Russel Conwell tells about Ali Hafed, who wanted to find diamonds so badly that he sold his farm, left his family, and went off in a search that took him all over the world. His search was futile and ultimately led to nothing but his own demise. Meanwhile, the new owner of his farm discovered “the most significant diamond mine in all the history of mankind” on the farm he had purchased from Ali Hafed.
The moral of the story is to first search on your own property when seeking treasure. And I think this applies to business and marketing perfectly. The reality is that most quilt shops, especially if they have been around awhile, have a “diamond mine” right under their noses–their past and current customers.
A widely quoted statistic is that a person is 21 times more likely to buy from a business they’ve bought from in the past compared with one they’ve never purchased from. In other words, it is much easier to sell something to someone who has previously made a purchase from you. This is a huge advantage. The key is figuring out how to increase their lifetime value. Here are five major ways to increase customer lifetime value, the metrics you must track, and the four types of customers you have in your quilt shop.
1 - Raising Prices
I know no one wants to raise prices. But the reality is it is often the most overlooked way of increasing customer lifetime value. While it does need to be handled strategically, you’ll generally find that customers are less price-sensitive than you imagine. If you are positioned correctly and delivering a great customer experience, then most customers will accept pricing increases.
When was the last time you increased your prices? Here’s the thing: if you hold your prices constant for a long time, in real terms, you are lowering them because inflation makes the same nominal amount of money less valuable. You are effectively giving yourself a pay cut by not increasing your prices.
The key to raising prices is giving a reason why. Explain to your customers the increase in quality or the increase in your costs. Explain to them the benefits they’ve already received and will receive in the future. Remember, a customer won on price will also be lost on price. If done correctly, the increase in profits will outweigh any losses from lost price-shoppers.
2 - Upselling
“Would you like fries with that?” is responsible for hundreds of millions of dollars in revenue for McDonald’s. It’s a simple upsell strategy. Upselling is the bundling of add-ons with the primary product being sold.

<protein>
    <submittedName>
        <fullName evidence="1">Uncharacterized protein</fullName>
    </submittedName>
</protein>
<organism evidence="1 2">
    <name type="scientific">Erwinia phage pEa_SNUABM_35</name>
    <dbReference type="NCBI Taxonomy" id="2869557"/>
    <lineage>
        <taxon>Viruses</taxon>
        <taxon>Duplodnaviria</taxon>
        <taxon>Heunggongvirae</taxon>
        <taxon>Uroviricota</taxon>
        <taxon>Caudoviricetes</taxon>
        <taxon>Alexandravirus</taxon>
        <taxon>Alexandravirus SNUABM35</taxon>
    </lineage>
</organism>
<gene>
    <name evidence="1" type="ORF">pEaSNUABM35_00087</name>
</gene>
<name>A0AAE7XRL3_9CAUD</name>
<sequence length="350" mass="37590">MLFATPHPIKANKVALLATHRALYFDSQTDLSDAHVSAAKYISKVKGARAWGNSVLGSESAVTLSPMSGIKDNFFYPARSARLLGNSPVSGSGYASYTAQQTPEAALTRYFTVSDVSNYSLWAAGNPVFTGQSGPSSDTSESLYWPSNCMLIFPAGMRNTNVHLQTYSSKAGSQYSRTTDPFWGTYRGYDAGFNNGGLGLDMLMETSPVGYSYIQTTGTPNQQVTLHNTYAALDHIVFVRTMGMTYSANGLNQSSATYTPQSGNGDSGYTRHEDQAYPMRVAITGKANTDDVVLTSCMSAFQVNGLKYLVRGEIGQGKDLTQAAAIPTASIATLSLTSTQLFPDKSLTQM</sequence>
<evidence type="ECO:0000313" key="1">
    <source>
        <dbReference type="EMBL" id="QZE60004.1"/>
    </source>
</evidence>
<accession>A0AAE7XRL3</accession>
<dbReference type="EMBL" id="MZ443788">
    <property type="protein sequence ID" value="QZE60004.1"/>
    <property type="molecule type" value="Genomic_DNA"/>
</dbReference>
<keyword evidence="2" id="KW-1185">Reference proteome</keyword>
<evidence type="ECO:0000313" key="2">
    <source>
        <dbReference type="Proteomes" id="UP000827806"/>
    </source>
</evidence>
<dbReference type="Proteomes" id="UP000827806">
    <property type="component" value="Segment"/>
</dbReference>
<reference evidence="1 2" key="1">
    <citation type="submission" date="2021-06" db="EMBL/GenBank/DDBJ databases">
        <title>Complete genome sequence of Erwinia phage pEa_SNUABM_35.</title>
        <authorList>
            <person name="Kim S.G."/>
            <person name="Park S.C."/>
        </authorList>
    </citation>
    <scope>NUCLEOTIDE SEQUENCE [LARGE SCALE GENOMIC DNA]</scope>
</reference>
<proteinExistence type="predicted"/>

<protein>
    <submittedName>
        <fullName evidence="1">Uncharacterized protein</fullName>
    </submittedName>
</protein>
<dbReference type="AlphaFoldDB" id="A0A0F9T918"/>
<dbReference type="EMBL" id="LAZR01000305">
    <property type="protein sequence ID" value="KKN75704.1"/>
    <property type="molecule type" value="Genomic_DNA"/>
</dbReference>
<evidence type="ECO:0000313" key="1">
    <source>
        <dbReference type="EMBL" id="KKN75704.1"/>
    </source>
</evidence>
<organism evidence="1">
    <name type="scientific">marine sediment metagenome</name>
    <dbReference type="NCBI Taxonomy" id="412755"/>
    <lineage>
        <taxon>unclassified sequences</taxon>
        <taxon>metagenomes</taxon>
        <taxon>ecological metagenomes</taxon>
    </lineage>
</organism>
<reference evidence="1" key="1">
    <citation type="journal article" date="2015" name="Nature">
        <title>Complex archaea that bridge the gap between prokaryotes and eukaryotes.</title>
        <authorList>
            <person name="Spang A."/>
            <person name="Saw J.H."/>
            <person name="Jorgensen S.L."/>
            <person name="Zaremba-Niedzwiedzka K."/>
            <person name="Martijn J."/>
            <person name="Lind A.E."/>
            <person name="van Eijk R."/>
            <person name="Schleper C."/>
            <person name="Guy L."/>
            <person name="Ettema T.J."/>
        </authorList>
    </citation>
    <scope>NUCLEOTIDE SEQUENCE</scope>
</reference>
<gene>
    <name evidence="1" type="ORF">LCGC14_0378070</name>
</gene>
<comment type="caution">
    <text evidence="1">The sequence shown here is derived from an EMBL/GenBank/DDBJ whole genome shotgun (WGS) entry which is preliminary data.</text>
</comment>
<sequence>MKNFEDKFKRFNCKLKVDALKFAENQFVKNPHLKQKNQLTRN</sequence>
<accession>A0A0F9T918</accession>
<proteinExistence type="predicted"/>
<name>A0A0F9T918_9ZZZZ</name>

Psychologically, upselling is using the contrast principle. The contrast principle comes into play when two different things are presented one right after the other. For example, a heavy item is lifted first and then a lighter one; however, we often overestimate how much lighter the second item actually is. This holds true for pricing. When you buy the primary “expensive” item first, the suggested add-ons feel comparatively cheap.
Upselling also works because your customer was not specifically shopping for the add-ons, so they are not as sensitive to the price of the suggested item, which means higher margins for you.
A great way to frame an upsell is to say, “Most customers who buy X also buy Y.” You’ve seen this with big e-commerce stores like Amazon. People want to participate in social norms. By telling them what “normal” buying habits are, you are tapping into a powerful, deep-seated psychological human desire to fit in.
What items can you offer as add-ons? A new pattern? A layer cake, jelly roll, or fat quarter bundle?
3 - Ascension
Ascension is moving your customers to the higher priced, and hopefully higher margin, products and services. The easiest example of this is with cars with three to four trim packages widely available for the same make and model. And notice that they only offer three to four trim levels and not ten trim levels.
You can use this method with sewing machines, kits, and bundles, and pairing this strategy with the optimal three of four options is a great way to increase customer lifetime value.